Yes, that’s a massive chasm running through the village. These guys saw a version of the Grand Canyon and figured this was the best possible place to settle down and live their lives. Here’s another angle on that fissure o’ doom the NPCs wake up to every day, assuming they didn’t fall to their deaths the day before:
You can see how Minecraft generates its structures, extending the foundations down until they hit some kind of bottom. One house in particular showed off this feature, as well as an apparent desire by the residents to be cut off from the rest of the world:
It’s almost a testament to the safety regulations of Star Wars: Giant shaft, no safety rails, and places for people to be that look like they’re where they’ll live out the rest of their days in isolation. Seriously, I’m sharing it because it does have some potential for those who like to improve villages and make interesting structures based on the landscape. It’s also somewhere that one could probably make use of the bug (if it still exists in the game) that lets the villagers breed if they’re 32 blocks below the village center. Their notions of romance are… wait for it …deep, I suppose.
Thankfully, my kid got bored and moved on to other villages, which is probably for the best, as he tends to plummet from high places about as often as the villagers do. At least his discovery can now be shared with the world. If any of you think the world seed worthy of further distribution, feel free to add it to any seed list you’d like.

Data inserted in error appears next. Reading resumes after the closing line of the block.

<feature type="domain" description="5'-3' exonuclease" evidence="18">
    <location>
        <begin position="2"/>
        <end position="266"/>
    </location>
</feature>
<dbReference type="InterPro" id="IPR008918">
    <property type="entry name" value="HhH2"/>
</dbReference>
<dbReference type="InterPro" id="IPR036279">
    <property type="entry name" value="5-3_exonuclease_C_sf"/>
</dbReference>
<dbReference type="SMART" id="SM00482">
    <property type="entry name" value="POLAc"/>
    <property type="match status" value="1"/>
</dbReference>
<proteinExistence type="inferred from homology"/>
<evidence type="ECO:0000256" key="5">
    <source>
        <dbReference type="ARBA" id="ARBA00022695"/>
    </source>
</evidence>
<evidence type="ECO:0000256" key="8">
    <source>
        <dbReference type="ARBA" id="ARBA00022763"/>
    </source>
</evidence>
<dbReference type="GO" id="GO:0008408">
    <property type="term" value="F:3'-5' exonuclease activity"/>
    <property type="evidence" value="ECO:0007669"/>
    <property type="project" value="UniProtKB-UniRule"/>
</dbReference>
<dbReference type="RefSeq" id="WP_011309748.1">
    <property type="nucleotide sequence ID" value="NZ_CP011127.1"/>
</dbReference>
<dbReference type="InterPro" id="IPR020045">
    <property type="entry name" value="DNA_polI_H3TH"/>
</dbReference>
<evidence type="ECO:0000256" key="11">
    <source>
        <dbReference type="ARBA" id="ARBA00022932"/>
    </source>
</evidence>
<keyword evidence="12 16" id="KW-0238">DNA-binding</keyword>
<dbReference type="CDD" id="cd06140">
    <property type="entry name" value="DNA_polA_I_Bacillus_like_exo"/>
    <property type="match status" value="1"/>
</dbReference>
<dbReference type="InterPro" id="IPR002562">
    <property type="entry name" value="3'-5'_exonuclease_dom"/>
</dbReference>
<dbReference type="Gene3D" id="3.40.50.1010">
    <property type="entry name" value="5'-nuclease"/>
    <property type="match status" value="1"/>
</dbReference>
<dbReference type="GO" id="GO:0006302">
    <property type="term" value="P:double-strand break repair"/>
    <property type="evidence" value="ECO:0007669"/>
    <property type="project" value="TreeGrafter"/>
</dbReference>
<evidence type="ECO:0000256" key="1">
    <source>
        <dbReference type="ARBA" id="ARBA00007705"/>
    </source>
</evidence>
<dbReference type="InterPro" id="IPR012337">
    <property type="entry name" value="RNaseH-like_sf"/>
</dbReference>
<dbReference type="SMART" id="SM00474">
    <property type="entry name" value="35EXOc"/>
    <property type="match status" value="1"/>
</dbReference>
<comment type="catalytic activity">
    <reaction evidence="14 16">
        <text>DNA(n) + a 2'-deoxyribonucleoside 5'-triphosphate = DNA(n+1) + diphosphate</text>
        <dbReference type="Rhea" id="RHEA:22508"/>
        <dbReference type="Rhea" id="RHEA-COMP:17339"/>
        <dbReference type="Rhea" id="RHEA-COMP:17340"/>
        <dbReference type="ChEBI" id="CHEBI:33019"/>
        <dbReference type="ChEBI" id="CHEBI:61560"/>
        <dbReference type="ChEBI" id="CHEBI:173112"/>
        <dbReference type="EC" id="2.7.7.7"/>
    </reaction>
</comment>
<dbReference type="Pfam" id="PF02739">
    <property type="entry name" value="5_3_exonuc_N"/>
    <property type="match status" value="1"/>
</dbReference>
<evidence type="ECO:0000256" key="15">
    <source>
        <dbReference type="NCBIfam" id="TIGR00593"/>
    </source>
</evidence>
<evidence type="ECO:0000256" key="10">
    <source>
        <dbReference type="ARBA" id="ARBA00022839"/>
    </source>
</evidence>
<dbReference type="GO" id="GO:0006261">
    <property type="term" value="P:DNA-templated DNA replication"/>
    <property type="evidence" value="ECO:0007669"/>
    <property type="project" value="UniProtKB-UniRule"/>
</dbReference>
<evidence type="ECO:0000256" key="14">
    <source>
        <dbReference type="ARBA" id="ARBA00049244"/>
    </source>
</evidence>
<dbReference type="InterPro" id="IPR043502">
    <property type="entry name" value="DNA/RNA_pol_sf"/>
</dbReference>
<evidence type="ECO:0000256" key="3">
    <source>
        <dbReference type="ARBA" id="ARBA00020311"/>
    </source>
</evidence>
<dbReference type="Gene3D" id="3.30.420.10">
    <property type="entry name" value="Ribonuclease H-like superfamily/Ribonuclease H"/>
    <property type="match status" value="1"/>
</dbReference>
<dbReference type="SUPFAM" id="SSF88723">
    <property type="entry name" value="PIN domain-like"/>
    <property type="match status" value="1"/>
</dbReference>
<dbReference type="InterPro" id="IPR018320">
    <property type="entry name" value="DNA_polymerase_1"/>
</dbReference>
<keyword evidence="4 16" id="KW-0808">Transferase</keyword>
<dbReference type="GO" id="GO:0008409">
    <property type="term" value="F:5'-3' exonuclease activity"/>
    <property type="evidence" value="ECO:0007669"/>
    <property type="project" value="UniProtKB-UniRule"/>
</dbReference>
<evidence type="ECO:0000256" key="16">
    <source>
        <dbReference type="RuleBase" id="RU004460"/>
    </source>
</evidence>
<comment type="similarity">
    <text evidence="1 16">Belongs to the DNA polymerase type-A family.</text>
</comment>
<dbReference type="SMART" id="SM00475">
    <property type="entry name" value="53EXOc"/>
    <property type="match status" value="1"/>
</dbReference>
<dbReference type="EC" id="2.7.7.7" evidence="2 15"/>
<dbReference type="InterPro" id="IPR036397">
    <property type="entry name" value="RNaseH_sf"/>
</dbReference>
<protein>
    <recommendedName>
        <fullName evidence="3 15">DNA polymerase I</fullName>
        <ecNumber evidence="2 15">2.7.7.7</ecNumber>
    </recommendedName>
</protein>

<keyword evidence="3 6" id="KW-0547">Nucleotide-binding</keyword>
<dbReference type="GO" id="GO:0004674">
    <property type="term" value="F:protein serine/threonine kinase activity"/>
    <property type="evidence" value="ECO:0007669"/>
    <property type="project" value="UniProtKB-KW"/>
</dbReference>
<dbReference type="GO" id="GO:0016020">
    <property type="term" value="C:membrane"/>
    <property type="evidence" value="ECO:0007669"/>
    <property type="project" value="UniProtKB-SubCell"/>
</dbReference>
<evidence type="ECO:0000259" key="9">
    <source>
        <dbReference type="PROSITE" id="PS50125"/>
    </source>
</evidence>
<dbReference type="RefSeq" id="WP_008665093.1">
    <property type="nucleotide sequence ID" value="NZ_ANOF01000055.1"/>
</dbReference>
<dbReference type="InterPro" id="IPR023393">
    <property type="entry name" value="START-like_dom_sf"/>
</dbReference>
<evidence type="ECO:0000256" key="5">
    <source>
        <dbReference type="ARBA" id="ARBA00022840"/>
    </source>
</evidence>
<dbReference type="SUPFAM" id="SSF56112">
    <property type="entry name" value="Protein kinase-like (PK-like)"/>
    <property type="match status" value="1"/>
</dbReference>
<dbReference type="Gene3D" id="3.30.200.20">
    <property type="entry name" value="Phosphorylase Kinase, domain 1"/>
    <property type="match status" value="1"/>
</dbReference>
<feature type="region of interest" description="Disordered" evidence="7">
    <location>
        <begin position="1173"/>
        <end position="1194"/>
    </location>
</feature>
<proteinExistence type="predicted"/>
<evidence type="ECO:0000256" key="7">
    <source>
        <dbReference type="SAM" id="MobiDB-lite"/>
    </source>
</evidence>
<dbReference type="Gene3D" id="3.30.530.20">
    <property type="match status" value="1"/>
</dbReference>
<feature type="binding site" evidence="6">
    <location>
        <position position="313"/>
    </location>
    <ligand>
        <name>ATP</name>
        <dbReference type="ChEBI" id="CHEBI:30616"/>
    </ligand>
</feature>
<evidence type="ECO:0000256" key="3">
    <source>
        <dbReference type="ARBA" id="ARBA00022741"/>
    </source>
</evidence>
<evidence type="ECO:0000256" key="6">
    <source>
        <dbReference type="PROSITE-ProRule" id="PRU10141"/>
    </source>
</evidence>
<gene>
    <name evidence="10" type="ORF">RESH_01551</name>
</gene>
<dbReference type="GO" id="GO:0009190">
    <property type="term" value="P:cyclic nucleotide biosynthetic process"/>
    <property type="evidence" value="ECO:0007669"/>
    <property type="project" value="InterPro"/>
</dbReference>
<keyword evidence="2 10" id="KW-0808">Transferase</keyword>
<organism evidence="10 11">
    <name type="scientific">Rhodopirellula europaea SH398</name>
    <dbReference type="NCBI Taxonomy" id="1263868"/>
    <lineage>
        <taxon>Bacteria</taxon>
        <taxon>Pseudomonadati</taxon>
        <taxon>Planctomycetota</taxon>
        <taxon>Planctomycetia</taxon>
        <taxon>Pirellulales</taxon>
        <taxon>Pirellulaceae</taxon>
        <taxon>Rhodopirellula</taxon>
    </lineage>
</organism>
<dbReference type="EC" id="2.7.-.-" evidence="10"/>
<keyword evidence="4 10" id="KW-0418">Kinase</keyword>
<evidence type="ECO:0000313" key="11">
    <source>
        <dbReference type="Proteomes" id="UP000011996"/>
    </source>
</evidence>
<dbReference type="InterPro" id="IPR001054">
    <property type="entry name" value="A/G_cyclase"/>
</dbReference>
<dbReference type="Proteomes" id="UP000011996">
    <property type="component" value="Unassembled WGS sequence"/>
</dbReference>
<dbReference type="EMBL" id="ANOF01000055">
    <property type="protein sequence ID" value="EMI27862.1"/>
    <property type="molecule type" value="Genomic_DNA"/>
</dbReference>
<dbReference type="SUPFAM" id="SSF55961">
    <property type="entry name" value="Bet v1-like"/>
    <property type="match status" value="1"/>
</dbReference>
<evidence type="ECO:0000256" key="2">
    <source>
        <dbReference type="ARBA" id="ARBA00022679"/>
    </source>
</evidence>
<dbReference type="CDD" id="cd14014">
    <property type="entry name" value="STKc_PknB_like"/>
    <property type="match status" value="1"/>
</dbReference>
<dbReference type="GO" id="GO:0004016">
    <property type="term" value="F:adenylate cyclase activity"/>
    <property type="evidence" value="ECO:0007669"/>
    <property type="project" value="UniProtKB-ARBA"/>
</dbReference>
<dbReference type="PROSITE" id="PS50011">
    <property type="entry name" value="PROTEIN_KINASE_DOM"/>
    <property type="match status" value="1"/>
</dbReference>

Just be sure to encourage putting in some railings, for the sake of the villager children.
Let me start by saying I’ve never played Terreria, though I’m fairly familiar with the whole “side-scrolling Minecraft” vibe it helped establish. Starbound, which also sets you in a pixilated world where you build and craft stuff while fighting things and trying to survive, was more my wheelhouse because it has spaceships. However, Starbound has been one of those games that’s been in a kind of “early access forever” holding pattern, always promising loads of changes but only having them available in the “unstable” testing version. Well, it looks like they’ve delivered on a whole ton of promises:
Seriously, if you’ve never played it, the word “finally” in the sentence, “Sell everything you don’t need, finally” needs to be envisioned as appearing in giant glowing letters so bright and huge they could be seen from the moon. You get loads of stuff in Starbound that you just can’t throw away, because you have to hoard stuff in video games (I blame Zork for starting my obsession) in case it’s important later. Finally being able to call the mountains of lower-level weapons, clothing, food, and loot “vendor trash” because there are now actual vendors is something every player has been demanding forever.